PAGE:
We’ve been busy getting our railroad ready for our next Open House, which takes place this coming weekend — Saturday, November 18th, Sunday, November 19th, and Tuesday evening, November 21st.
Here’s the Alhambra freight yard, stuffed full o’ trains:
So what goes into getting the Sierra Pacific Lines ready for an Open House?
Prepping the trains is one of the biggest (and, for the most part, enjoyable) tasks. For the Open Houses, we run trains from one end of the layout to the other (as opposed to an operating session, in which freight cars are delivered from industry to industry). Members will often bring in extra equipment for the shows, and since we want the smoothest experience possible, we test-run every train — and since it takes about an hour to get from one end of the layout to the other, this is a time-consuming process. Any locomotives or cars that misbehave are removed from the trains. (Why take a chance?)
We also need to prep the operators, especially now as we are getting used to running our layout under digital command control (DCC). All of our operators need to know the fouling points (ends) of each block by heart, so they can follow the dispatcher’s directions. Test-running the trains gives us an opportunity to practice as well.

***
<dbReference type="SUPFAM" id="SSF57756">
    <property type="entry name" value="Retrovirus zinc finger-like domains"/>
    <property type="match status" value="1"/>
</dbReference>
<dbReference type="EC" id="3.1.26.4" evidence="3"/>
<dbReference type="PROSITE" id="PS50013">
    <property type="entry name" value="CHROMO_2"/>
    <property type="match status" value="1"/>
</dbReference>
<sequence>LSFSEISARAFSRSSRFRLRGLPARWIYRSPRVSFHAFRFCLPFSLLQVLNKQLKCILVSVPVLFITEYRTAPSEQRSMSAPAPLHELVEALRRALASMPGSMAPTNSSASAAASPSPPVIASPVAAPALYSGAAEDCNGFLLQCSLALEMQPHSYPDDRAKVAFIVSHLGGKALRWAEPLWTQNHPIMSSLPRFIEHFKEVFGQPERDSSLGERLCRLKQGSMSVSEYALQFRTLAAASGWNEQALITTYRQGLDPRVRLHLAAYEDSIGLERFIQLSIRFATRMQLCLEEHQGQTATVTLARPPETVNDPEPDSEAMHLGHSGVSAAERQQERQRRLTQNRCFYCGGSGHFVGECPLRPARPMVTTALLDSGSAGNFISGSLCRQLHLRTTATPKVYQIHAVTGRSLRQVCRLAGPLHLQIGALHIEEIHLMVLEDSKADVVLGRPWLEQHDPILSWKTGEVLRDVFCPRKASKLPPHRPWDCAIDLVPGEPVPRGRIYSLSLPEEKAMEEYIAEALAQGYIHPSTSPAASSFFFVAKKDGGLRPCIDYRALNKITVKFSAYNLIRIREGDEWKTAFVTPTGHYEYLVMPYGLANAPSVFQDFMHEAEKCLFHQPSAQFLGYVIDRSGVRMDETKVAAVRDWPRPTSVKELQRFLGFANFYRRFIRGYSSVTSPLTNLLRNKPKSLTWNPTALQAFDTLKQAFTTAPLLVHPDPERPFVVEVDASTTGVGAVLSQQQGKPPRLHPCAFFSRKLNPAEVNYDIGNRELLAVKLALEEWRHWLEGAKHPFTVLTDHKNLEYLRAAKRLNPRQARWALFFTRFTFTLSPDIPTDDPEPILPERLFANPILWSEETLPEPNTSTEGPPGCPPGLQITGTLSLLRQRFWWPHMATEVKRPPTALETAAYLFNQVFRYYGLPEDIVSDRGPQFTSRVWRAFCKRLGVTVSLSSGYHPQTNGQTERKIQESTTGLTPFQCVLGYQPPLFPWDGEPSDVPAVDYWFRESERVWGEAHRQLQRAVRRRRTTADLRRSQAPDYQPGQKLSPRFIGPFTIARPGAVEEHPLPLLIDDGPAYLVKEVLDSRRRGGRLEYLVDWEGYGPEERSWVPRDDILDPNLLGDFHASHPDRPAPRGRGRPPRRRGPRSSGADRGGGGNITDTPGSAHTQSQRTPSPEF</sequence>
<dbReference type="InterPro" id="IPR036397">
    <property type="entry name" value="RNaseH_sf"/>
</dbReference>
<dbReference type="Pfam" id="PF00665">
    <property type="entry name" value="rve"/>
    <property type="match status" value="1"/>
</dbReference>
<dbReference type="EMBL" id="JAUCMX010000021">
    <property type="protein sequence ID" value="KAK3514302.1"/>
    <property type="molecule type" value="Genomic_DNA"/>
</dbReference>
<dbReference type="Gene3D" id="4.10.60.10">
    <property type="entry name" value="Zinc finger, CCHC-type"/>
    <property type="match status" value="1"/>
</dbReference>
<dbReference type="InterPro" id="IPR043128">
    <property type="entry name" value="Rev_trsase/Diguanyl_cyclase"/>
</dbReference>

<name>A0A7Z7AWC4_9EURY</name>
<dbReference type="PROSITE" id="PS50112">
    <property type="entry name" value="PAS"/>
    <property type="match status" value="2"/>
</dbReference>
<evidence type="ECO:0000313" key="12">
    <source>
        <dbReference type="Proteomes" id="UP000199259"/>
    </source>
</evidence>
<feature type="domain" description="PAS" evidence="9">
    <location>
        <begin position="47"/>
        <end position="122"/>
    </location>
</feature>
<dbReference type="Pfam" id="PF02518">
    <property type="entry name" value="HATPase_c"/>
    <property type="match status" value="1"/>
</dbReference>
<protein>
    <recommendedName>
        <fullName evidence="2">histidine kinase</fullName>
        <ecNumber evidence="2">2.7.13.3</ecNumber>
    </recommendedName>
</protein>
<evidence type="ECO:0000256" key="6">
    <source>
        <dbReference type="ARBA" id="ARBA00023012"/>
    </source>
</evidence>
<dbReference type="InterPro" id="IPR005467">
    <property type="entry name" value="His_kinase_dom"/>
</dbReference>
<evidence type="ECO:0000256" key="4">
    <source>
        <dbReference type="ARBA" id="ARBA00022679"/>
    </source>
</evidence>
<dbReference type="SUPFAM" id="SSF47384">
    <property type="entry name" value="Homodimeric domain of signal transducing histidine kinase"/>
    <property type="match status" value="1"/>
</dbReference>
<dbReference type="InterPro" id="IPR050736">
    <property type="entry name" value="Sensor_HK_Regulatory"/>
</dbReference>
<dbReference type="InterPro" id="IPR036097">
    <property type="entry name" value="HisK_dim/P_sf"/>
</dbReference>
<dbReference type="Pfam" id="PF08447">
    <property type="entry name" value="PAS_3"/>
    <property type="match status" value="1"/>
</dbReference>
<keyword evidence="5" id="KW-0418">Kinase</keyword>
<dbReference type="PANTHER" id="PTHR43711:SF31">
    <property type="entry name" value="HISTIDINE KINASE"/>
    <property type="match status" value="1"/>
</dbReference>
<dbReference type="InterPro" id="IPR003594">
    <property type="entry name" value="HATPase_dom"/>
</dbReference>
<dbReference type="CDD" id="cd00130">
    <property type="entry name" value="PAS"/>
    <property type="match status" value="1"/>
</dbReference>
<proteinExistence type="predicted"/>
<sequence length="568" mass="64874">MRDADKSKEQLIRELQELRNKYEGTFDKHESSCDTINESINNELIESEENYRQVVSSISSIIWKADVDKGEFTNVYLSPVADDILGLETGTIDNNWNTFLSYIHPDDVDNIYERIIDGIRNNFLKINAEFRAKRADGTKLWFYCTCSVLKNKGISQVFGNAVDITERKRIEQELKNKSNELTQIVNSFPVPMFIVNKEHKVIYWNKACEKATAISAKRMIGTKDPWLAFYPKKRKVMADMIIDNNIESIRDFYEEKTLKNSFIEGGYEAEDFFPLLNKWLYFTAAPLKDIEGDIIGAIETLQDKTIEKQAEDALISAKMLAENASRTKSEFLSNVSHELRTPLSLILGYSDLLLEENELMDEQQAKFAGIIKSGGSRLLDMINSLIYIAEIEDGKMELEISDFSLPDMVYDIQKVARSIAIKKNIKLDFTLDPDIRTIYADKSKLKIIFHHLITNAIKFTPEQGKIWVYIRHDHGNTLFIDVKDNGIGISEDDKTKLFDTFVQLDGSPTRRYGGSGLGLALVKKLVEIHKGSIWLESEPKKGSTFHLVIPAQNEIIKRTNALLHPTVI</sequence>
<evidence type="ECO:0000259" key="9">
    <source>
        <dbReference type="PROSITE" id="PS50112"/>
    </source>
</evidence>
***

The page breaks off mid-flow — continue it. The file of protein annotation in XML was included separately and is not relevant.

Cleaning is also a big deal — especially now, as we’ve just had some dust-generating maintenance done on the building. Fortunately, our steel rail is pretty robust stuff. We hand-clean the yards and most of the turnouts, and run a track cleaning train with an abrasive cleaner, alcohol tank cars, and a magnet car to pick up the debris. It takes a lot of power to get the cleaning train up those 2% grades.
The track isn’t all that gets cleaned; we’ve also done some clean-up and scenery repair on the layout, and the building itself gets a scrubbing. (Unfortunately, as we were dismayed to discover, our bathrooms don’t clean themselves.)
Our ongoing DCC conversion presents more challenges. Our mainline conversion is complete, but we’re still running analog turnouts and control panels in the yards, which has led to a few electrical glitches that need to be tracked down before the Big Day.
But most members will agree that all the work is worth it when we see a nice long freight train cross the Sierra-Upton bridge — and we love to see the looks on the faces of visitors who have never seen such a massive model railroad in action.
What will you see at the Pasadena Model Railroad Club? Here’s a quick preview of some SP power on the Sierra Pacific Lines: